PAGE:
What a gift the imperfect can be. I do my best to try and articulate this idea in my imperfectly thrive in motherhood series. I hope you enjoy reading as much as I enjoyed writing. 

Do You Need to Simplify Parenting? Collect Moments, Instead
Healthy Helicopter Parenting: A Story to Life You Up
Why Mom Mistakes Can Be Good
Parenting Regrets: 3 Truths About “I Wish I’d Parented Better.”

family at dinner table

The Lasting Power of a Simple Meal: It’s Not Just Your Family at the Dinner Table, It’s More

(Inside: Moms, we think it’s just our family at the dinner table, another meal, nothing special, but it’s so much more than that…)

It’s not just dinner.

Moms, we think it’s just dinner, but we forget.

It’s not just noodles, a jar of spaghetti sauce, and a side of broccoli.

Or pizza showing up at our door.

Or chicken sandwiches ordered from a booth.

It’s a place for our family to fill their empty bellies – a mood booster and an energy-giver.

It’s a place to unpack your thoughts and process your day. To be heard and to listen. And for your family to speak truth and encouragement into each other’s lives.

It’s a place to just focus on eating because everyone’s too tired to talk, but it’s your safe place to simply sit and be. The dinner table is a place to belong.

It’s a place for good conversations. And belly laughs. And heated debates. And dumb topics. And intellectual thoughts.

family at dinner table
Do you want to make your meals more interesting? Discuss these awesome conversation starters for families of teens.

At the end of a busy day, we can quickly throw together/order/pick up something to eat and not think anything more about it. But it’s not just dinner.

It’s a pause in life to soak in the people you love. To refuel your body. To show and receive emotional support. To create and deepen family connections. To nurture a sense of belonging.

Life gets busy and this certainly isn’t going to happen every single night.

But, that rhythm of continually coming back to family meals.

It’s not just dinner.

It’s life.

Want to connect more than over your family at the dinner table? Read more in the “Create Family Connections” series.

We all want to feel connected to our family. I know, I do. 

One of my favorite things to do with my family is to create family time. Yes, life gets busy, and no I don’t do this all perfectly (who actually does!?!), but it sure is fun to try. 

I hope you enjoy these family connection articles and ideas too…

FAMILY ACTIVITIES
400+ Great Conversation Starters for Families of Teens
7 Powerful Reasons to Pray as a Family (+ Prayer Journal)

INSPIRATIONAL STORIES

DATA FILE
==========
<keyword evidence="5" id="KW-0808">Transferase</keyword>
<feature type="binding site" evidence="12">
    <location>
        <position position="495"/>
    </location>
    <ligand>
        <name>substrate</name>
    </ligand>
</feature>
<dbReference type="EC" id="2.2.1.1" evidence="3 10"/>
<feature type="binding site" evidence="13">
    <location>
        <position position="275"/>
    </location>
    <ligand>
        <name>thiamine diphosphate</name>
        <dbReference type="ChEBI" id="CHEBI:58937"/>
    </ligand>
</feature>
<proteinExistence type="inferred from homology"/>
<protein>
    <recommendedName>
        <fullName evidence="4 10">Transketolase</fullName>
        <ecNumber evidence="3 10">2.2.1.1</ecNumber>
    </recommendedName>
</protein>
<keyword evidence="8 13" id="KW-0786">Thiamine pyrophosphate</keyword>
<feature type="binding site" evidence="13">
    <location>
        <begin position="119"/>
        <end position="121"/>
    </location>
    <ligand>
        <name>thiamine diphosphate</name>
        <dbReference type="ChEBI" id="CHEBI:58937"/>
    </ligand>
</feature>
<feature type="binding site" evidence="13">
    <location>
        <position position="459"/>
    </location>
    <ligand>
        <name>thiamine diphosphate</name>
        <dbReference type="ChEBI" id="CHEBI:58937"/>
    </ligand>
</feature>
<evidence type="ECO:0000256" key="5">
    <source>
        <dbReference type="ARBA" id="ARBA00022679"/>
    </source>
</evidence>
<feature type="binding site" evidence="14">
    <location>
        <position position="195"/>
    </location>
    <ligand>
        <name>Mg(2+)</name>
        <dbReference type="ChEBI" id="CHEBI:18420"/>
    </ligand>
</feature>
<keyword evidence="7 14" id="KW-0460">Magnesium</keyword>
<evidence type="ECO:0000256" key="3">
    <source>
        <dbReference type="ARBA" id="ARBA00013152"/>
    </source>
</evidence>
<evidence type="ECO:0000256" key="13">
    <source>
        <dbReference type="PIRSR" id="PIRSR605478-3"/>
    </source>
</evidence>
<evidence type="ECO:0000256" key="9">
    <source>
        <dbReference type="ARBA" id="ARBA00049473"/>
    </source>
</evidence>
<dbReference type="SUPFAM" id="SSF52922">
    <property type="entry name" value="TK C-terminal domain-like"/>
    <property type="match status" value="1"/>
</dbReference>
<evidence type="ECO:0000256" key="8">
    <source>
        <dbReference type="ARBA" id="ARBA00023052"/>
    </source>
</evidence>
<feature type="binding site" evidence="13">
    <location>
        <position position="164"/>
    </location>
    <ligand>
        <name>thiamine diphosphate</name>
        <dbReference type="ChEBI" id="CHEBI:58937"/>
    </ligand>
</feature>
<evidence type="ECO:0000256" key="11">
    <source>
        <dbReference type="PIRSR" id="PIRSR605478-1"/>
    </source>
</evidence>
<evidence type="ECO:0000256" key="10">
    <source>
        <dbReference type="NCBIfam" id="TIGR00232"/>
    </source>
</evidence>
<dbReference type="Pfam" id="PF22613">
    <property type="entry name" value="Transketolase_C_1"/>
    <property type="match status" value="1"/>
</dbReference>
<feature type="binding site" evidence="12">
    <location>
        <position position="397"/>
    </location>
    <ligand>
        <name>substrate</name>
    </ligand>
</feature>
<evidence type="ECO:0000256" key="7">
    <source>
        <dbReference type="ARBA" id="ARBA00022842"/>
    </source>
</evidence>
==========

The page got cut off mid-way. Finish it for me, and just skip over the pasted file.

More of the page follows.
My Big Kids, No Matter How Fast Your Grow, I’ll Always Be Your Mom 
Moms of Big Kids, Get Lost in Motherhood if You Want

CELEBRATING HOLIDAYS
30+ Ways to Connect With Your Family Over the Holiday Season

family at dinner table

Join this community of moms raising tweens and teens…

You just dropped one kid off at practice, picked up another, and are trying to decide what to make for dinner. Your days are filled with work, parenting, and waiting for password reset emails.

You are parenting tweens and teens.

It’s an amazing life phase, but also challenging in unique ways. In it all, you’d love a little encouragement to help you laugh, grow in faith, see parenting hacks, get ideas to connect with your kids, and celebrate the awesome momma you are.

I got you, friend. Sign up for Empowered Moms and Kids monthly emails and get encouragement in your inbox geared for someone exactly in your life chapter. It’s free and you can unsubscribe at any time.

Plus, you’ll get instant access to all the great resources in the freebie library. Join our community here or below. 

gifts for moms
family at dinner table
get lost in motherhood

Moms of Big Kids, Get Lost in Motherhood if You Want…

(Inside: “Don’t get lost in motherhood” was a piece of advice I got when I first became a mom. Unpacking the mixed messages moms receive.)

“Don’t lose yourself in motherhood.”

I rocked my third child to sleep, enjoying a few tender moments of holding a baby and reading on my phone. Mom blogs were new to me, and I ate them up like honey. Hearing the hearts of fellow mothers felt beautiful, beautiful, beautiful – and the piece of advice that was dancing in front of my eyes was…

“Don’t lose yourself in motherhood.”

I’m not sure I knew exactly what the recommendation meant, but I took it as this: To fully enjoy life and be a strong woman, I SHOULD meet some of my goals (personal and professional) during this season of motherhood.

“Don’t lose yourself in motherhood.”

This suggestion grew deep roots in my mind. Maybe because I needed to work at least part-time for financial reasons, and it felt like validation. Also, I love chasing dreams, so despite the busyness, it felt great to give wings to a few of mine.